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Evaluating Motivation and Developing Career Narratives

Friday, December 1, 2017
Wendy Loughlin

Wendy Loughlin has been with the University of Maryland since 1996. She has been the Director of the Health Professions Advising Office since 2006 and services as the Local Area Network (LAN) Coordinator for health professions advisors in the Chesapeake region. Wendy is also a proud Terp Parent.

Whether it’s medical school, graduate school, or the job market, evaluators have been working diligently to admit and accept the most academically qualified candidates but also to determine who among their applicants are the best fit.   A clear and meaningful narrative is essential to be competitive in the search process. When I say narrative, I’m describing the journey a student takes to discover what they value, what they are passionate about, and what they see their purpose in the world as.

Professional schools and employers are asking the same four questions about applicants.

  1. Can they do it? Looking at a GPA and transcript reveals not only performance, but course selection, work load decisions and the resulting trends over time.
  2. Will they do it? Examining the evidence of past actions can help interviewers to understand what a student is likely to do in the future.
  3. Should they do it? Observing an applicant’s interpersonal skills and hearing from references in meaningful ways acts like a litmus test for how applicants could be a part of their field.
  4. Should they do it here? This is the ultimate fit question; do our values match? Think working at Apple vs. Microsoft.

In my experience, students struggle to develop a meaningful narrative to answer these questions when they don’t fully understand their reasons for pursuing a career. I believe this applies to any field. In my work I’ve learned that extrinsic motivators – salary potential, prestige, job security, what your family members may want for you – can’t sustain students over a 40 -year career.  Intrinsic motivators, like the opportunity for altruism, intellectual and professional growth, autonomy in decision-making, etc. are what I look for from students when I ask them why they want to be a doctor.  Your student’s activities reflect intrinsic motivations, for example longitudinal service can demonstrate they are invested in an altruistic life.  Extrinsic motivators don’t carry the same opportunities for self-discovery and self-discovery often drives student’s passion and sense of purpose.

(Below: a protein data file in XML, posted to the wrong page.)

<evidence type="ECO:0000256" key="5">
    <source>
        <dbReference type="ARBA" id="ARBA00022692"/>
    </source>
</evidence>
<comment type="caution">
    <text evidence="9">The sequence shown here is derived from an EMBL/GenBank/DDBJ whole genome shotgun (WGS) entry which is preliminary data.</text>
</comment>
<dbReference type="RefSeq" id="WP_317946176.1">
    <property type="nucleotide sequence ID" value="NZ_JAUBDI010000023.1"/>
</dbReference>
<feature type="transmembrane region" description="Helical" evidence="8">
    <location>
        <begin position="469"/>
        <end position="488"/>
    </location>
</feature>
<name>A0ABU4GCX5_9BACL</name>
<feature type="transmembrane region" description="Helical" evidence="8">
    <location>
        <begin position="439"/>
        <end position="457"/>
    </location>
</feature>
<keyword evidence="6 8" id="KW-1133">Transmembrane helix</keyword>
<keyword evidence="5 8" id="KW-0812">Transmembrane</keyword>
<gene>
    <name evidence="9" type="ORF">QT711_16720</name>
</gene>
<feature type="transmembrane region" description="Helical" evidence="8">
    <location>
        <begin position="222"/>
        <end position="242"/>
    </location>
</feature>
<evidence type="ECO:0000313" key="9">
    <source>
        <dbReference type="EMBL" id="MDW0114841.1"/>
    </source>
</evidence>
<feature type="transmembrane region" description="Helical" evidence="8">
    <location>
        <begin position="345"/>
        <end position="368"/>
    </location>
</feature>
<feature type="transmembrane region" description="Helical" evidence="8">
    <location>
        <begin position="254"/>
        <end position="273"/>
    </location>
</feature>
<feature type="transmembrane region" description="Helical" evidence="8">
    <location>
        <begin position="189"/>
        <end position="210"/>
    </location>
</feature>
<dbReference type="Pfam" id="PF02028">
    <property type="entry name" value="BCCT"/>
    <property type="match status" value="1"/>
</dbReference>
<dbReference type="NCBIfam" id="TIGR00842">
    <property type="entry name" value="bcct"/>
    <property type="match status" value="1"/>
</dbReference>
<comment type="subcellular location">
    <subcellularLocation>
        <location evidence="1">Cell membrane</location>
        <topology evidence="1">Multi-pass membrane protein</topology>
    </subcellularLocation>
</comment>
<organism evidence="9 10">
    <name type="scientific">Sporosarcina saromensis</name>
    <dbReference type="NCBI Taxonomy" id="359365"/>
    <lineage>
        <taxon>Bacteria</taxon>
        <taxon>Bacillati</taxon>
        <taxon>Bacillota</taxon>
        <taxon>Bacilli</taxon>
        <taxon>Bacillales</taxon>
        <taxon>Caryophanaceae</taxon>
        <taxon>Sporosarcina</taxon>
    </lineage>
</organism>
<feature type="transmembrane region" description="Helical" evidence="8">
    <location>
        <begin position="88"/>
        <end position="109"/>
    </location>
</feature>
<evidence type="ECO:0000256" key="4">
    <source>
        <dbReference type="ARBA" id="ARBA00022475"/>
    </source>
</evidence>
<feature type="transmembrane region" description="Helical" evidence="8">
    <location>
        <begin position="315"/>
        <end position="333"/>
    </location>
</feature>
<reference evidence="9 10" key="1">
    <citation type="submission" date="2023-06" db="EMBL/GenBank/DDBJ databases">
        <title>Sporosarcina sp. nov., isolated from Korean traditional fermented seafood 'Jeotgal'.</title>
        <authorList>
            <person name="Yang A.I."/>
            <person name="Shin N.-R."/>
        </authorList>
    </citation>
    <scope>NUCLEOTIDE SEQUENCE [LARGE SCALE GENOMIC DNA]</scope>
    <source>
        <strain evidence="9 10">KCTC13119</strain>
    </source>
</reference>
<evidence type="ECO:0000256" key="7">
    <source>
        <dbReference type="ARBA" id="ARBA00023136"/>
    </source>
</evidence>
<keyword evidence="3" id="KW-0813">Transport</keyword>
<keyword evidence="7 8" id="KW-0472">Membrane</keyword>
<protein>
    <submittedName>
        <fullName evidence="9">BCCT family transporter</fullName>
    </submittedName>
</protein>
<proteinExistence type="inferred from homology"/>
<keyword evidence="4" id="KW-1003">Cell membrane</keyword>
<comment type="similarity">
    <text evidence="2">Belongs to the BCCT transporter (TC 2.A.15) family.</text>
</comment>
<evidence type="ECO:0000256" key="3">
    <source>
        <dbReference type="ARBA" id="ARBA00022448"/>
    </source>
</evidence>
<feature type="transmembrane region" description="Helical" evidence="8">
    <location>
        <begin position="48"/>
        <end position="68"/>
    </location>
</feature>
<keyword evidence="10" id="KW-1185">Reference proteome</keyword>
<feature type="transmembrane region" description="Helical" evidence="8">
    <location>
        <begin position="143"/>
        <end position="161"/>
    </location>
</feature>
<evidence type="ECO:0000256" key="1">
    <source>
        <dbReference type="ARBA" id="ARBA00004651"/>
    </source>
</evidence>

When students ask me “If I do this, will medical schools like it?” I tell them they are missing the point.  First, I suggest they figure out what they love and want to do.  They will be sure if they love it (or not) the more they engage with their field.   A narrative is a reflection that can only be understood and discussed after engaging in an experience.  My students think I am incredibly corny when I say this, but a resume should be a window to your soul.  If I can’t figure out what you are passionate about by looking at it or reading about it, you have work to do.

As a parent and staff member I have a few guiding tips you can share with your Terp to help them in their journey.

  1. Journal as they go along, pay attention to moments and write them down.  This will help with recalling details when they complete a resume, cover letter, statement of purpose, or any other application materials. More importantly, this will help capture how they felt which transforms a timeline of events into a meaningful narrative.
  2. Cultivate strong relationship with mentors who can help them tell their story.  Building these professional relationships is a life skill.  It requires intention, curiosity and an interest in others.
  3. The goal is to make meaning of their experiences and to articulate that – not to restate a resume. Help them understand that they shouldn’t expect or desire a roadmap for how to find their purpose and develop their narrative. Their journey is unique and it should be, it’s theirs.